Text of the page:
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St. Patrick's Day big for restaurants, but it wasn't always that way

Posted at 1:54 PM, Mar 17, 2022
and last updated 2022-03-17 14:54:16-04

MILWAUKEE — It's St. Patrick's Day, which means it's a big business day for bars and restaurants in Milwaukee and across the country.

Two years after the pandemic started, McBob's Pub and Grill in Milwaukee said they believe today's festivities will be more like pre-pandemic days.

"We’re expecting a really good turn out. Remember they closed us down two years ago, so we're anticipating fantastic crowds today," Steve Schmich, co-owner of McBob's said.

They have tons of food and drinks ready for what they believe will be thousands of people coming through their doors on Thursday.

"We’re anticipating going through our corned beef about 15, 16, 1,700 pounds with to go's and in-house," Schmich said.

As you might expect, there are also tons of Guinness, Harp, Smithwicks, and Irish liquors ready to be poured.

While much of America's focus is on the party aspect of the holiday, that's not how the tradition began. It started as a more solemn and religious holiday.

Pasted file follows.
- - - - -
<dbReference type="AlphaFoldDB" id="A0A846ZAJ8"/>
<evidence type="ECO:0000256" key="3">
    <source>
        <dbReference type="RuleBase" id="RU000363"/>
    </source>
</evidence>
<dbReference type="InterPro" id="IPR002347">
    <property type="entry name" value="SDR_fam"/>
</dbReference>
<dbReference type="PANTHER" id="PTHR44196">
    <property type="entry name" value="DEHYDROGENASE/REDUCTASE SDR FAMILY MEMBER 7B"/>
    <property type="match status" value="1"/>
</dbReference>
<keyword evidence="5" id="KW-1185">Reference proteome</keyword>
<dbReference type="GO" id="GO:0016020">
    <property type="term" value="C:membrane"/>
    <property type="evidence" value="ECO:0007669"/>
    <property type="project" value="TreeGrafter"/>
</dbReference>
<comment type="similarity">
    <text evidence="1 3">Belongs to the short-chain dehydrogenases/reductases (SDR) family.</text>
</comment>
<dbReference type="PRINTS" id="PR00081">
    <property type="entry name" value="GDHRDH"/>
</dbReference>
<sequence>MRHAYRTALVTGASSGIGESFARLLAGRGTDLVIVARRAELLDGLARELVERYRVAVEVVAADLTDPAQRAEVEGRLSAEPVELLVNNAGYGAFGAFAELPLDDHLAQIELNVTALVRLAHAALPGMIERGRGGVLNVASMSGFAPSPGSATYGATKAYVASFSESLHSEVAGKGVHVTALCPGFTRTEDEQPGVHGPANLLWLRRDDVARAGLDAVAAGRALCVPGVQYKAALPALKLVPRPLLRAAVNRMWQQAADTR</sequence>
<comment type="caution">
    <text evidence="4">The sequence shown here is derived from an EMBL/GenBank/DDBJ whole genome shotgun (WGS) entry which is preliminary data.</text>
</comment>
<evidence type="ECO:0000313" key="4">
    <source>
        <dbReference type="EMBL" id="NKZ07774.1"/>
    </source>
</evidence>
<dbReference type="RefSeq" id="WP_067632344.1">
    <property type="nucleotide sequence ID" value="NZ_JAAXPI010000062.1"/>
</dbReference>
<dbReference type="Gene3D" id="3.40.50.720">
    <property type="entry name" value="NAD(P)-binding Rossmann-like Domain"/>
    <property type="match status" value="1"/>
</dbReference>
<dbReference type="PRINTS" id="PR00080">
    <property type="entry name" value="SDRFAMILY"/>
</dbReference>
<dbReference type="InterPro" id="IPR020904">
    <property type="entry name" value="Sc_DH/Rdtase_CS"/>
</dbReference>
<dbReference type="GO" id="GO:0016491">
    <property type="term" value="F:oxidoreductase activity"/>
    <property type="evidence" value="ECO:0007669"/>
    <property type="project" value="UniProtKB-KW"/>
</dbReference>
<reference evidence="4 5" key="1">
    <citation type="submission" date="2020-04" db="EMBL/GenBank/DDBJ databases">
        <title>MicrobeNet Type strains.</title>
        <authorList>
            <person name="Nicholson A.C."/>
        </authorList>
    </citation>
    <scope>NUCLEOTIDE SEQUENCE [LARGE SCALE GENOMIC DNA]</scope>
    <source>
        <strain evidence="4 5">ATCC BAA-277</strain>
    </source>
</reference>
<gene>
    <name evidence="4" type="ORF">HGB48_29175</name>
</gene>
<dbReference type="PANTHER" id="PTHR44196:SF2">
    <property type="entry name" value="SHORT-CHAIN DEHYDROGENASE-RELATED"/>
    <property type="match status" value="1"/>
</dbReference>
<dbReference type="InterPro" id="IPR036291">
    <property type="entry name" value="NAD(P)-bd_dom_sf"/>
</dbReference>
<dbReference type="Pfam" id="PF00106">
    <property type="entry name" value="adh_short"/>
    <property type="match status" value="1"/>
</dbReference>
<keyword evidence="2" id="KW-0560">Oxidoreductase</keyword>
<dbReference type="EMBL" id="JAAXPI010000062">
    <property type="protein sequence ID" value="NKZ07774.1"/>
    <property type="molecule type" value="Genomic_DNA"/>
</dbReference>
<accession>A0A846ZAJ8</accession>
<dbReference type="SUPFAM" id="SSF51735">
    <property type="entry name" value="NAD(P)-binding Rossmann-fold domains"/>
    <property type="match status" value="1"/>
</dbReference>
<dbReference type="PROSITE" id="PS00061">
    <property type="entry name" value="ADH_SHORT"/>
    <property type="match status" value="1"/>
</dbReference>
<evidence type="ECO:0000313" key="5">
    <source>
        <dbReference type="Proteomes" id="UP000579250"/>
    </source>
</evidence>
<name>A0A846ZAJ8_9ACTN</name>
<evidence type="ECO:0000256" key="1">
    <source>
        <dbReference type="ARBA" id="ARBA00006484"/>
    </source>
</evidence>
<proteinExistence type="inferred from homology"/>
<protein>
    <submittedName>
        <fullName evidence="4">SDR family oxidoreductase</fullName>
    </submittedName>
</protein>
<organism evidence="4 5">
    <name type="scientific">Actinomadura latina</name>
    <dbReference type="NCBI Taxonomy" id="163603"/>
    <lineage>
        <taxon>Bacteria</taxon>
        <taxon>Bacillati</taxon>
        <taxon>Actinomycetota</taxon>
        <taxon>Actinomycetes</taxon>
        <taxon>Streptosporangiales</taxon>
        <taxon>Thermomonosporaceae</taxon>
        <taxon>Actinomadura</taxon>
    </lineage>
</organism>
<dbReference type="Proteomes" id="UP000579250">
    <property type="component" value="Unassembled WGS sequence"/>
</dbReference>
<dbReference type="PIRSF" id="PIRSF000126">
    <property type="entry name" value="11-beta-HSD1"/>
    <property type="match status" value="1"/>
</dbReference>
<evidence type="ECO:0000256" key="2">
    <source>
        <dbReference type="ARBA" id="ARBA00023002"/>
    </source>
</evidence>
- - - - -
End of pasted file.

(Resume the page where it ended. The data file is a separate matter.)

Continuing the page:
"People would go to church and they would get dressed up obviously. Go to mass. Come home. Have a nice traditional meal. Root vegetables or whatever they had," Corey Webster, the president of the Irish Cultural and Heritage Center, said.

It was Americans who popularized the more party-esque celebration of St. Patrick’s day. Nonetheless, it’s a popular day to celebrate given the strong presence of Irish-Americans in the United States.

“I mean (in) Wisconsin alone I believe (the percentage of Irish-Americans is) 11 percent. Obviously, if you talk to anybody today, they are going to tell you they're Irish, so I would say it's probably going to be 150 percent today.”

In fact, one of the most popular sports in Ireland, hurling, also has a huge presence in Milwaukee. The Milwaukee Hurling Club is one of the largest teams in the Midwest. It's kind of like a mix between soccer, football, rugby, and lacrosse. It's best if you just watch a highlight reel.

Like Webster said, a lot of people do say they have some Irish in them. Now there is a way you can find out about your ancestry. The Irish Cultural and Heritage Center has a free (donation based) genealogy review to determine your lineage and heritage.

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